The importance of having capable people I can trust to get the job done right and on time was driven home when I attended a banking management school. The final project was a bank simulation. Each group had to create and run a fictitious bank; I was the CEO of mine. I quickly learned how important it is to have people that can be trusted to do what they’re supposed to be doing and are on top of things. It definitely opened my eyes to certain people at the real bank for which I worked; it was pretty clear that someone people couldn’t be trusted to do their work without a ton of mistakes or letting important things fall through the cracks.

    1. Ann O'Nemity

      I agree. Especially if the employee is being proactive about their area and not just doing the minimum assigned tasks.

  4. Cat

    I’ve accepted my boss’s insane preference for double justified documents, but I’ve not yet given in on capitalizing the word after a colon.

    1. Mallory Janis Ian

      My boss preferred double-justified documents, too. I don’t like to type the document with justification on, because it drives me crazy to see the text spacing squirming and moving about as I type. So I work with the document left-justified, and if my boss sees me, he always reminds me that he wants the text justified. He never listens when I tell him that turning on full justification is the last thing I do to the completed document.

      1. Wanna-Alp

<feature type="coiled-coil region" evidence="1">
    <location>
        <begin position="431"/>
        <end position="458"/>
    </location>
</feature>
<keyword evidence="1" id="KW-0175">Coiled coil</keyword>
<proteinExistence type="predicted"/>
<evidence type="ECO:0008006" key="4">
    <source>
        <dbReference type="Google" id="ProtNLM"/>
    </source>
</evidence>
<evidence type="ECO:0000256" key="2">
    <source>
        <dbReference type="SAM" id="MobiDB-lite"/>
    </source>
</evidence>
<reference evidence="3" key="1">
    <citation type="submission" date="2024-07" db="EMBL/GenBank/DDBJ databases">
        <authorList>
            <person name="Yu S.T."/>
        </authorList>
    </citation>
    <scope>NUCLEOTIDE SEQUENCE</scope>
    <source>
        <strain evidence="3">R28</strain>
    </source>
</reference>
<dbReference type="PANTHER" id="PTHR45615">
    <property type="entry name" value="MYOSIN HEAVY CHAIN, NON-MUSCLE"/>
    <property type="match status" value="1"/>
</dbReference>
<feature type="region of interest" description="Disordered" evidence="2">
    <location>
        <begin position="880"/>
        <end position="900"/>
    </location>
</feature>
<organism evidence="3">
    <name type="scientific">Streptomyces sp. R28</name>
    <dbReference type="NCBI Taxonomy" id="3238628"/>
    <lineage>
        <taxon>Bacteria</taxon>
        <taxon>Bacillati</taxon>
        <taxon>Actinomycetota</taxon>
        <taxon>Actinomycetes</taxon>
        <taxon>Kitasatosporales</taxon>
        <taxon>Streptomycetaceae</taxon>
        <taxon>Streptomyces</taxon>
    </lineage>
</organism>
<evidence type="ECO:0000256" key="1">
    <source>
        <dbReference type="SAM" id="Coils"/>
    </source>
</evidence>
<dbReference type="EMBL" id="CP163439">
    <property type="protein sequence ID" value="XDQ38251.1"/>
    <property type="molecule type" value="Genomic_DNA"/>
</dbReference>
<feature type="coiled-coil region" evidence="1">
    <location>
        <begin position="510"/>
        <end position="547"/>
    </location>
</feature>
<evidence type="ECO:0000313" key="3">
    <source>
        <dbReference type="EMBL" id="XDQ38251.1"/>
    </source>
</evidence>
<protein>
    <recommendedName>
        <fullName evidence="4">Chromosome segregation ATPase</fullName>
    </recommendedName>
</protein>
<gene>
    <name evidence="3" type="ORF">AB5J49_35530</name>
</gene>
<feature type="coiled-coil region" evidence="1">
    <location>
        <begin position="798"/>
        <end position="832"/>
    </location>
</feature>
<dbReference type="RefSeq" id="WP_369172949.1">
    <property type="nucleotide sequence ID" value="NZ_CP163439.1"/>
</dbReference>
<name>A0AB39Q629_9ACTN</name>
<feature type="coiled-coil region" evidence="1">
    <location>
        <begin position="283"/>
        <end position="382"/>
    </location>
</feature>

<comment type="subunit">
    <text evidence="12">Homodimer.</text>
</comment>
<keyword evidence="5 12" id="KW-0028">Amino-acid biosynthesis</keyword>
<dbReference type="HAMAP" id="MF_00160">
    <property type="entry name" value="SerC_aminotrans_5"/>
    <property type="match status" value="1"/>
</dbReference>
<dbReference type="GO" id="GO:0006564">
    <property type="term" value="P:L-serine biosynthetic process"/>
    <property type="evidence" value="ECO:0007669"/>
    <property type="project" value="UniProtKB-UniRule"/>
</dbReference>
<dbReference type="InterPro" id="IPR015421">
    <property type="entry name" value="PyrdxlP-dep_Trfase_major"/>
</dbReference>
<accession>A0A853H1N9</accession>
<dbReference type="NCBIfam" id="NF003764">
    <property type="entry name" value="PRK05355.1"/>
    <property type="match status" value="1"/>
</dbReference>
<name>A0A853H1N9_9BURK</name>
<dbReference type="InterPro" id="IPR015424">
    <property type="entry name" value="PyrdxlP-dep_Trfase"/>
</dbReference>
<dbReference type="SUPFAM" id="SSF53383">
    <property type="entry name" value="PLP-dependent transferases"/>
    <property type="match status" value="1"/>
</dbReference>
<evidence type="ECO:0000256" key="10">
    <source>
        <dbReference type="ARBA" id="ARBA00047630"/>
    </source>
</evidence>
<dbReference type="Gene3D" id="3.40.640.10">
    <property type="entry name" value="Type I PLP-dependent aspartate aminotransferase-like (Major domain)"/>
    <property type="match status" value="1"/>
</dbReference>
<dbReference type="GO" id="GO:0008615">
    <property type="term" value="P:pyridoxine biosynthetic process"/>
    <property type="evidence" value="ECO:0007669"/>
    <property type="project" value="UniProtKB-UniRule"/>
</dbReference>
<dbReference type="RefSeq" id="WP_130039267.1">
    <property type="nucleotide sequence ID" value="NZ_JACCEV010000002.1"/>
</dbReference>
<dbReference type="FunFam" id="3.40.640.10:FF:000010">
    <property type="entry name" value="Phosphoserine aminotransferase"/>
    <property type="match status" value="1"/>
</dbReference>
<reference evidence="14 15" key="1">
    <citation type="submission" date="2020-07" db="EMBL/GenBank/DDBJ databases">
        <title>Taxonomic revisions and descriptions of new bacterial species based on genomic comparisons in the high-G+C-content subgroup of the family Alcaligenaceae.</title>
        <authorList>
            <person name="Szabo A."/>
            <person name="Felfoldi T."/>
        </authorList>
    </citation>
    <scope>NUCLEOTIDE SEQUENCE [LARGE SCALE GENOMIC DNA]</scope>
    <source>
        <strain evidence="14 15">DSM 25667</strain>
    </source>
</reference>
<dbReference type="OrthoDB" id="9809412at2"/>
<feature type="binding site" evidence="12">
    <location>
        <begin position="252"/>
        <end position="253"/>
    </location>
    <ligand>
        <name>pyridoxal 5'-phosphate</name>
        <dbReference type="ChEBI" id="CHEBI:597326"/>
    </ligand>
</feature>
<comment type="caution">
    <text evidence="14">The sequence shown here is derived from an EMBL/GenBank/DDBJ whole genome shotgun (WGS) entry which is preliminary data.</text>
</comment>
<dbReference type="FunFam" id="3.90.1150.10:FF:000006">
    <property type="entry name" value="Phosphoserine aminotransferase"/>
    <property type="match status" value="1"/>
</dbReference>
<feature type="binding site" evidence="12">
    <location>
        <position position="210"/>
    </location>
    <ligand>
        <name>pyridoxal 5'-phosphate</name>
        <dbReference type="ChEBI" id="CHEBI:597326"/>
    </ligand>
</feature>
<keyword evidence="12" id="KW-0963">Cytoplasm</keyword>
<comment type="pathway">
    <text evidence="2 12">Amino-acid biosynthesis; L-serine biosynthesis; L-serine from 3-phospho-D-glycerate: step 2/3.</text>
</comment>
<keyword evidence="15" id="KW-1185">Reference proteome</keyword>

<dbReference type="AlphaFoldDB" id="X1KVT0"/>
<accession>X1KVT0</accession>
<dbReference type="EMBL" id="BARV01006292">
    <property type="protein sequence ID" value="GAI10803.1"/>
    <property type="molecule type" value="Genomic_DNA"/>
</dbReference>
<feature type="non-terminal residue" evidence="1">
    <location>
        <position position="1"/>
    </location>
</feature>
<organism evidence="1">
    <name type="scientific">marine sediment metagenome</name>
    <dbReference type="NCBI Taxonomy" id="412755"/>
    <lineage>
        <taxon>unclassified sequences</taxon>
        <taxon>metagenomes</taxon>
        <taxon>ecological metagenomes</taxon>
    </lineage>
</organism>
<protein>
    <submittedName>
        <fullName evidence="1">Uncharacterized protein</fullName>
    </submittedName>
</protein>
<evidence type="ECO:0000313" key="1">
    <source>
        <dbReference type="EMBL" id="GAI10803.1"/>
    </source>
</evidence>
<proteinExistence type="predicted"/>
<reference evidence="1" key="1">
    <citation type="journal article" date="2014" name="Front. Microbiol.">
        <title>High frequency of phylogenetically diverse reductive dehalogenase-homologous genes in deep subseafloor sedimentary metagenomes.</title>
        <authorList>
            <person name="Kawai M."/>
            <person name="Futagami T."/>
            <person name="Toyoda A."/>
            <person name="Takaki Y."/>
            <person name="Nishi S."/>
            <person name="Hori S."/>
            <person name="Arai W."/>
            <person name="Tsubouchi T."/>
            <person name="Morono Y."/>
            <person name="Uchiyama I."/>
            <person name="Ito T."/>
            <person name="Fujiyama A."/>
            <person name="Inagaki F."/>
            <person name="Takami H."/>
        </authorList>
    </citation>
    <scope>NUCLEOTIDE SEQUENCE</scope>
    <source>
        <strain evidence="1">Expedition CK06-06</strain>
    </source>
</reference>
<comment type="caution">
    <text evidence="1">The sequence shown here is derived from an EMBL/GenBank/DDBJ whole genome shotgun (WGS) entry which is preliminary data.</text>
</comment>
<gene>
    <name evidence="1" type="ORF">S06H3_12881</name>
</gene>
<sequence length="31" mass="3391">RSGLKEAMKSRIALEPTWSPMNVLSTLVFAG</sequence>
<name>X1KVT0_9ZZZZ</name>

Does he listen if you tell him that it drives you crazy to see the text squirming as you type?

        (Sympathies, by the way, it would drive me nuts too!)

  5. JJ

    This article was timely. I just started a very high pressure job with a new boss. Thanks for the tips.

  6. OneWomanShow

    Great list of suggestions, Alison!

    One issue that I find myself needing help with is how my boss deals with his frustration. He often blows up–usually via an email with all caps, aggressive language and tons of exclamation points–and then acts as though nothing transpired when you next engage him.

    This truly throws me for a loop because I don’t know if the issue is truly resolved or not. In my mind, he may still be holding frustration and planning to release it in the near future. It makes me reluctant to talk with him, and he actually called me out for avoiding him after a recent very strongly worded email.

    Thoughts?

  7. NicoleK

    I’m doing everything on this list….but I have a feeling that I’m about to become her problem child. New coworker isn’t working on anything I need her to do. I’ve brought it up twice with my supervisor. The first time-I got shot down. The second time-was about two weeks ago and nothing came out of it. I’m starting to check out…

  8. hbc

    Oh, number six. After a year, I finally have people overcoming their training that questions are bad. I may be surprised by the question, but usually because people apparently worked in terrible environments before, so “Are we getting paid for the off-site, all-day meeting?” was something I never imagined hearing.

    You might not like the answer, but I’ll give it to you respectfully. Even if you just asked me to have a public dressing down of your team lead based on her asking you not to adjust the air conditioner setting–in which case I’ll just quietly bang my head on my desk after you leave.